Multiflow Computer, Inc. , founded in April, 1984 near New Haven, Connecticut, USA, was a manufacturer and seller of minisupercomputer hardware and software embodying the VLIW design style. Multiflow, incorporated in Delaware, ended operations in March, 1990, after selling about 125 VLIW minisupercomputers in the United States, Europe and Japan.
While Multiflow’s commercial success was small and short-lived, the fact of its technical success and the dissemination of its technology and people had a great effect on the future of computer science and the computer industry. Multiflow’s computers were arguably the most novel ever to be broadly sold, programmed, and used as if they were normal computers (other novel computers either required novel programming, or represented more incremental steps beyond existing computers).
Along with Cydrome, an attached-VLIW minisupercomputer company that had less commercial success, Multiflow demonstrated that the VLIW design style was practical, a conclusion surprising to many. While still controversial, VLIW has since been a force in high-performance embedded systems, and has been finding slow acceptance in general-purpose computing.
The VLIW (for Very Long Instruction Word) design style was first proposed by Joseph A. (Josh) Fisher, a Yale University computer science professor, during the period 1979-1981. VLIW was motivated by a compiler scheduling technique, called trace scheduling, that Fisher had developed as a graduate student at the Courant Institute of Mathematical Sciences of New York University in 1978. Trace scheduling, unlike any prior compiler technique, exposed significant quantities of instruction-level parallelism (ILP) in ordinary computer programs, without laborious hand coding. This implied the practicality of processors for which the compiler could be relied upon to find and specify ILP.
VLIW was put forward by Fisher as a way to build general-purpose instruction-level parallel processors exploiting ILP to a degree that would have been impractical using what would later be called superscalar control hardware. Instead, the compiler could, in advance, arrange the ILP to be carried out nearly in lock-step by the hardware, commanded by long instructions or a similar mechanism. While there had previously been processors that achieved significant amounts of ILP, they had all relied upon code laboriously hand-parallelized by the user, or upon library routines, and thus were not general-purpose computers and did not fit the VLIW paradigm.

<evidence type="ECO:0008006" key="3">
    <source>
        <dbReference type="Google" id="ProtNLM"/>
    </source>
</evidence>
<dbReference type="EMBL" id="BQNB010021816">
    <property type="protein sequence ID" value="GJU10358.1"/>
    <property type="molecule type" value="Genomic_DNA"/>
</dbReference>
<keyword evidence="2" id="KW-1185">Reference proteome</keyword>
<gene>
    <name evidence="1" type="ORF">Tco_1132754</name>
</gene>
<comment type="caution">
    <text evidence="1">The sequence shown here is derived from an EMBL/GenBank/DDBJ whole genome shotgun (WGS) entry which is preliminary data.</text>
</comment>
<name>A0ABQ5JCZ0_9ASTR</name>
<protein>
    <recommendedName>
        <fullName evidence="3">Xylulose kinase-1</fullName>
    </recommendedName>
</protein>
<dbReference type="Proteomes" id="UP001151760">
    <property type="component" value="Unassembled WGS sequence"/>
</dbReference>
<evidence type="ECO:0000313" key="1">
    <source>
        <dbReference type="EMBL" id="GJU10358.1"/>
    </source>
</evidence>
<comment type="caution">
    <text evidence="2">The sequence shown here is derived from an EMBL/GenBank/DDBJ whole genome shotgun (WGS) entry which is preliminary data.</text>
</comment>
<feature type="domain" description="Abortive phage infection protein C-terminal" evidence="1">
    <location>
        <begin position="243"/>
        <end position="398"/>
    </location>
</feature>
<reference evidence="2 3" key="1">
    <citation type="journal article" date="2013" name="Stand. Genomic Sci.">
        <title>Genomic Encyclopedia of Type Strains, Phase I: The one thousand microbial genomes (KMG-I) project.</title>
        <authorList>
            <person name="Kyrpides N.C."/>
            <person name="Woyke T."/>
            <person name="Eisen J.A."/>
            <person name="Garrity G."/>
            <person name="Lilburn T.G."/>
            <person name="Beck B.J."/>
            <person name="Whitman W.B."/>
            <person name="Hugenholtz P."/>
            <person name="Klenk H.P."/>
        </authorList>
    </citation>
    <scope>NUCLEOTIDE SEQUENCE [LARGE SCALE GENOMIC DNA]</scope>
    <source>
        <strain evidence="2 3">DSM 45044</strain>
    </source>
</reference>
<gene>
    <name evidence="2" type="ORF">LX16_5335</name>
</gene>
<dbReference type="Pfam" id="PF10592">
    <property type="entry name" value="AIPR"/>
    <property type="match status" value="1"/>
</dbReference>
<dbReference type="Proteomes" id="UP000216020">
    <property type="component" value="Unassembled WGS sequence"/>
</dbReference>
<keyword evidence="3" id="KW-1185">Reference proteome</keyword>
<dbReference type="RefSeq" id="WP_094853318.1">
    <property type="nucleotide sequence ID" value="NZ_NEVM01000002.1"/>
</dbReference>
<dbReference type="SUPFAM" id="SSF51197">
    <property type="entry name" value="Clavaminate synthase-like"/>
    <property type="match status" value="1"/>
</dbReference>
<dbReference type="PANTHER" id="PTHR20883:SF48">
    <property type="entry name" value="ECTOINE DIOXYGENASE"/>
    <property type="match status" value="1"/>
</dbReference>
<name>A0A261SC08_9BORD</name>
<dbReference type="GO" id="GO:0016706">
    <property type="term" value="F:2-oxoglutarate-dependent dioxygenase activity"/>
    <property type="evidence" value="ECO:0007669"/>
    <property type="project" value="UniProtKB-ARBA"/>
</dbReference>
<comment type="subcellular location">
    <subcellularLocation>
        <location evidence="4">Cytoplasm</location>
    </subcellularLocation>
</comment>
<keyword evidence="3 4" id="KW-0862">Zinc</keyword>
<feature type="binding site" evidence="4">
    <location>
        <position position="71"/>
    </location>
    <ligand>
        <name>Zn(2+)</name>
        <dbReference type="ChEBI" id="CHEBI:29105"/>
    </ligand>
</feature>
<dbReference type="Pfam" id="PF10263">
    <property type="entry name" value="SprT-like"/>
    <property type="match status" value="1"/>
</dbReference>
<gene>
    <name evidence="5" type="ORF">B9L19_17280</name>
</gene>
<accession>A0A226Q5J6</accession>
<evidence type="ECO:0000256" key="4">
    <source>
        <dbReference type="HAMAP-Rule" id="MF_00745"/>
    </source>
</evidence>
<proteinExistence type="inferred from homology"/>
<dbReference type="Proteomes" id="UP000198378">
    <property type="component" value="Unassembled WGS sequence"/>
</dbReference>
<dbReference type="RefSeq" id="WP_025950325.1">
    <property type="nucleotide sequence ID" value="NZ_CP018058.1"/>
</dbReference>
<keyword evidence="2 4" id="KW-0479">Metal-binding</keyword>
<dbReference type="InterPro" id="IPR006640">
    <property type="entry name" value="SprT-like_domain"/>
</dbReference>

The practicality of trace scheduling was demonstrated by a compiler built at Yale by Fisher and three of his graduate students, John Ruttenberg, Alexandru Nicolau, and especially John Ellis, whose doctoral dissertation on the compiler won the ACM Doctoral Dissertation Award in 1985. Encouraged by their compiling progress, Fisher’s group started an architecture and hardware design effort called the ELI (Enormously Long Instructions) Project.
ELI, which was to have 512-bit instruction words and initiate 10-30 RISC operations per cycle, was never built. Instead, Fisher, Ruttenberg, and John O'Donnell, who had led the ELI hardware project, started Multiflow in 1984 after failing to interest any mainstream computer companies in partnering in the ELI project. Originally, Multiflow was to have become a division of the workstation company Apollo Computer, but eventually it sought venture capital funding, closing its first round of financing in January, 1985, when the company already had about 20 employees. Donald E. Eckdahl, a former head of the NCR computer division, joined the company in 1985 as its CEO.